After the war, Gruber worked for The New York Post reporting on the horrible conditions of the European Jewish refugees in the displaced persons camps. While in Palestine, she learned that a ship named Exodus had been attacked by British
destroyers after attempting to deliver 4,500 refugees. She followed the Jewish prisoners from Exodus to the squalid refugee camps in Cyprus, and by prison ship back to southern France. Ruth Gruber was the only journalist allowed to accompany the refugees back to Germany. Ruth's book about the incident, Destination Palestine: The Story of the Haganah Ship Exodus 1947, was used as source material for the
movie and book Exodus. Thereafter, she continued working as a special foreign correspondent for The New York Herald Tribune

Since 1938 she has written 19 books receiving many awards for her writing and humanitarian acts, including the Na'amat Golda Meir Human Rights Award and awards
from the Simon Wiesenthal Center's Museum of Tolerance.

Ruth Gruber Mailer Prize for Distinguished Journalism and Humanitarianism Presented by Alana Newhouse
Mailer Prize for Lifetime Achievement in Magazine Publishing

Jann Wenner

Mailer Prize for Lifetime Achievement in Magazine Publishing

In 1967 above a small print shop in San Francisco, Jann Wenner, a 20-year-old rock critic enthralled by the burgeoning Bay Area music scene, published the first issue of Rolling Stone. Throughout the magazine’s 43-year history, Wenner’s commitment to quality journalism has kept Rolling Stone in the forefront of the popular dialogue, both recording and shaping the zeitgeist through definitive music coverage, provocative
interviews, award-winning photography and incisive investigative and political reporting. The magazine has won fifteen National Magazine Awards. 

Some of Rolling Stone’s most distinguished literary accomplishments reflect Wenner’s remarkable eye for talent. In 1972 Wenner edited Hunter S. Thompson’s Fear and Loathing on the Campaign Trail, the following year Annie Leibovitz became the magazine’s chief photographer, and in the 80s, Tom Wolfe defined an era with the epic Bonfire of the Vanities, serialized in Rolling Stone over 27 issues. Most recently, the pages of Rolling Stone have included Matt Taibbi’s Goldman Sachs exposé The Great American Bubble Machine, and The Runaway General, a profile of General Stanley McChrystal by Michael Hastings, that ultimately led to McChrystal’s resignation. Other writers and photographers whose work has appeared in Rolling Stone include Richard Avedon, Howard Kohn, Cameron Crowe, Joe Eszterhas, Joe Klein, Herb Ritts, Mark Seliger and Jonathan Lethem.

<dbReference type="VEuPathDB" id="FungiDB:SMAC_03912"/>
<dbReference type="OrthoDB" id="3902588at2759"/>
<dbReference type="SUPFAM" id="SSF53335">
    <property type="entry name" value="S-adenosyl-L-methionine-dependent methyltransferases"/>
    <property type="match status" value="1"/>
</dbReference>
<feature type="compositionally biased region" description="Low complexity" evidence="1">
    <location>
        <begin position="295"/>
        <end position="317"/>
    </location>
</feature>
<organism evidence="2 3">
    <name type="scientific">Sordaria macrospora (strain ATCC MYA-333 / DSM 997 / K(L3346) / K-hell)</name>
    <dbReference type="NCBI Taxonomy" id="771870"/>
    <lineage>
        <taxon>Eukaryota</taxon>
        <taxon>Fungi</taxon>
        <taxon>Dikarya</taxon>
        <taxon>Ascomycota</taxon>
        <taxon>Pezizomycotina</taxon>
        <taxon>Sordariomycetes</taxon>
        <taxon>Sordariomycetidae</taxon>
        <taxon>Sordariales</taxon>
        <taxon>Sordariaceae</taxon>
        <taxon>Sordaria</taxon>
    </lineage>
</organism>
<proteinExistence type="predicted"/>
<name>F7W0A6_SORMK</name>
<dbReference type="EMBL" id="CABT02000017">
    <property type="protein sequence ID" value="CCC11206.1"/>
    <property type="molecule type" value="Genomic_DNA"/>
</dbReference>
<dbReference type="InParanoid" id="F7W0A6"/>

In 1985 Wenner purchased Us magazine, a monthly publication featuring celebrity profiles. After launching as a weekly in 2000, the publication’s readership swiftly grew under Wenner’s leadership, earning industry accolades while spawning a series of imitators in the celebrity category. With circulation rising over 130 percent and the number of readers increasing by ten million, Us Weekly has become one of the publishing industry’s top success stories. In addition to Rolling Stone and Us, Wenner also owns Men’s Journal, which has been nominated for more than a dozen National Magazine Awards.

Jann Wenner Mailer Prize for Lifetime Achievement in Magazine Publishing Presented by Tom Wolfe

2009 Mailer Prize recipients


Mailer Prize for Lifetime Achievement

Toni Morrison

Mailer Prize for Lifetime Achievement

Toni Morrison is the Robert F. Goheen Professor of the Humanities Emerita at the Lewis Center for the Arts, Princeton University. 

Her nine major novels, The Bluest Eye, Sula, Song of Solomon, Tar Baby, Beloved, Jazz, Paradise, Love, and A Mercy, have received extensive critical acclaim. She received the National Book Critics Award in 1978 for Song of Solomon and the 1988 Pulitzer Prize for Beloved